historical fiction

Voyager

2016 Reading List #24:Voyager, by Diana Gabaldon

As of this evening, I’ve had a Master’s degree for two weeks now. Life has been weird (look for a follow-up post soon about other things that are happening in my life). The best of the upsides of this freedom? The time I can spend reading without any feelings of guilt. Ahhhh.

First on my reading to do list was finishing Voyager, the third installment in the Outlander series, after starting it in late March. Diana Gabaldon knows how to write a lengthy book, so though I had been making steady progress, I still had more than 300 pages to go when I took this on my quick jaunt to Orlando after graduation.

Thankfully, lengthy time spent on airplanes and in airports provides the perfect opportunity for some reading catch up, and I was happy to make a significant dent in my reading during my travels. That dent was big enough that I really couldn’t put the book down after I returned home.

Voyager covers lots of time and space in the Outlander world–we begin in 1968 where Dragonfly in Amber begins and ends, but eventually travel back through time to Scotland, followed by a journey to the West Indies, and ending in America. We’re also introduced to several new characters and revisit some surprising and familiar faces.

Though the beginning of the novel feels a million miles away since I started 2 months ago, one of my favorite aspects of Voyager was the development of Brianna, Claire and Jamie’s daughter. I was very thrown by the 20 year time jump in Dragonfly in Amber, but the more time I spent reading Voyager, the more satisfied I became with Gabaldon’s decision to mix up her narrative.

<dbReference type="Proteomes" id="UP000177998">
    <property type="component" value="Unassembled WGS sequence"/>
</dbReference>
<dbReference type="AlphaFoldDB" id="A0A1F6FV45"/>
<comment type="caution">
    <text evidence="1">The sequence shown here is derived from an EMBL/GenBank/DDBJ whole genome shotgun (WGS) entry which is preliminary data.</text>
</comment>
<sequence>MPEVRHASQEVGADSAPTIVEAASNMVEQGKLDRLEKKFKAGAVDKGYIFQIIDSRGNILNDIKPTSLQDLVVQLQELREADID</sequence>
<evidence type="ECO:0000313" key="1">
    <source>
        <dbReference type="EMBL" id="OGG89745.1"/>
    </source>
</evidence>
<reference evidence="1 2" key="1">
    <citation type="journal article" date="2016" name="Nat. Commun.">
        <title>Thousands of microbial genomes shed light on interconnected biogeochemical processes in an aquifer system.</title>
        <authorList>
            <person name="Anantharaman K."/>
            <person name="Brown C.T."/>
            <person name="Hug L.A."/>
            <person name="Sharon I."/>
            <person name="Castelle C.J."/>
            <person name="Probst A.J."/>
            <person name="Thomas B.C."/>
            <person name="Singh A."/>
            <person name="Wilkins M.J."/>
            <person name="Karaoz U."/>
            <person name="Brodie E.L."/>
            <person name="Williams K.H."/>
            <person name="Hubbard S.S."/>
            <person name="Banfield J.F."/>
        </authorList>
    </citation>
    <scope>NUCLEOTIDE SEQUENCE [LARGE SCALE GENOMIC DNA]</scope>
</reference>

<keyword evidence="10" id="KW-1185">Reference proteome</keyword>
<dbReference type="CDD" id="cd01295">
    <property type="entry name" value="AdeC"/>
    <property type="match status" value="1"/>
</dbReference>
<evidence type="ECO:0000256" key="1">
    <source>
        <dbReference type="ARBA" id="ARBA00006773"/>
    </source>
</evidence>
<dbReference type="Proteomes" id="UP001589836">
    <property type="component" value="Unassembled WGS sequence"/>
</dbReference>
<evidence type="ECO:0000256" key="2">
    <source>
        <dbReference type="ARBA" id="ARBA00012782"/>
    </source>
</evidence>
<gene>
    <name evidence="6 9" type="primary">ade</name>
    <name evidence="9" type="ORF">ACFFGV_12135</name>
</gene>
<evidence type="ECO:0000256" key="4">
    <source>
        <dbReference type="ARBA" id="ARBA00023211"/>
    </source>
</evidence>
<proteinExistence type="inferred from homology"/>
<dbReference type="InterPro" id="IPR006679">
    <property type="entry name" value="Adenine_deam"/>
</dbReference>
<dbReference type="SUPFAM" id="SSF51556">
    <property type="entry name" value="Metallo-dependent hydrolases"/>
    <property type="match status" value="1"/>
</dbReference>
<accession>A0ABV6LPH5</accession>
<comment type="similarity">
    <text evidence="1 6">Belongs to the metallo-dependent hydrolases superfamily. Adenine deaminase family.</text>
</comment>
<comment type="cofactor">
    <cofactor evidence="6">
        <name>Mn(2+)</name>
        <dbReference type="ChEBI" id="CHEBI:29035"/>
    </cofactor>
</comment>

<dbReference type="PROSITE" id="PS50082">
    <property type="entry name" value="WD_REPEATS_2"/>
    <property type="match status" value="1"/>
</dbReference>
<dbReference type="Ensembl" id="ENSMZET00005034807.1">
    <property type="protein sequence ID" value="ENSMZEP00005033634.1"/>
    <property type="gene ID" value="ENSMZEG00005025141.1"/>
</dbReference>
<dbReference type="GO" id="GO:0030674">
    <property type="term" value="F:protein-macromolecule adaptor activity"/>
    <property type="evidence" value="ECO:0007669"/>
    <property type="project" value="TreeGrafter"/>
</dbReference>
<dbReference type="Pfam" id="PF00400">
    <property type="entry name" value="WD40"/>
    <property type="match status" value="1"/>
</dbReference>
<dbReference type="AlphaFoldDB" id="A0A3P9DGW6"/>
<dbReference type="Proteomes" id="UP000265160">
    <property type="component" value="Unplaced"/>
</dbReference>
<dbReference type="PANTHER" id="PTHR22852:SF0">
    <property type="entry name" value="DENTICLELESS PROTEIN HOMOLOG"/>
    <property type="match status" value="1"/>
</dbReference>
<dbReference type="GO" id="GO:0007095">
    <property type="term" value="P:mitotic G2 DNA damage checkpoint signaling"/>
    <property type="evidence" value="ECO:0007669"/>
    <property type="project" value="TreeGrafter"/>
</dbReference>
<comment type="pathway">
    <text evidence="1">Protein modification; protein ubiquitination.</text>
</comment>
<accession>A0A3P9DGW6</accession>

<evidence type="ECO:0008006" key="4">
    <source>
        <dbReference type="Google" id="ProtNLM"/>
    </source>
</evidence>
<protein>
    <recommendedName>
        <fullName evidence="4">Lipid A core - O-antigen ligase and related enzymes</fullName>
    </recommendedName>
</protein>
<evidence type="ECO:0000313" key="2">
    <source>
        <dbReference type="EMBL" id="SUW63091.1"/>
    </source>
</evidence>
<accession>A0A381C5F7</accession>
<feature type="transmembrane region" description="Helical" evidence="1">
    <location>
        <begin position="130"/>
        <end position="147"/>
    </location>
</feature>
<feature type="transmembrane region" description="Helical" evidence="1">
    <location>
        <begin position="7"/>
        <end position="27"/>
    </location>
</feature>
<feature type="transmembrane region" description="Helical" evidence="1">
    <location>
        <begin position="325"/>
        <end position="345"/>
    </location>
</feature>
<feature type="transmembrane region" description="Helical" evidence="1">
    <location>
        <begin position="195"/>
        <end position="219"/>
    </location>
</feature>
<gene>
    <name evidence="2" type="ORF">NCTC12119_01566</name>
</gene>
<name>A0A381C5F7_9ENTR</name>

Finishing Voyager definitely left me itching to continue with the series, but I’m putting myself on hold so I can make more progress with other things I’ve been neglecting. Thankfully, the TV adaptation is only halfway through a great second season, so my Scottish-loving heart is still satiated.

Brooklyn

2016 Reading List #1: Brooklyn, by Colm Toibin

It’s really great to start my 2016 reading off with such an enjoyable novel. I fell in love with the movie adaptation of Brooklyn a few weeks ago and knew I needed to get my hands on the source text. It did not disappoint.

Apparently I’m in a bit of an Irish literary period, because my last read of 2015 was Martin McDonagh’s play The Cripple of Inishmaan. So basically all I want is to go to Ireland (preferably if it can be the 1950s) and enjoy life.

Brooklyn tells the coming-of-age story of Eilis (pronounced “ay-lish”) Lacey, a young woman who leaves her small Irish town for a job in Brooklyn. Eilis is a kind and mature young woman who can’t quite decide between being homesick and loyal to her Irish roots and beginning a new life in America.

This book is charming in every way, just like the film adaptation shows. It’s a story of romance, love, loss, and courage, but more than anything, it’s the story of a young woman finding her own way in life.

After devouring this novel, I’m interested in reading more of Colm Toíbín’s writing, especially his 2014 novel, Nora Webster, which seems to have character overlap with Brooklyn.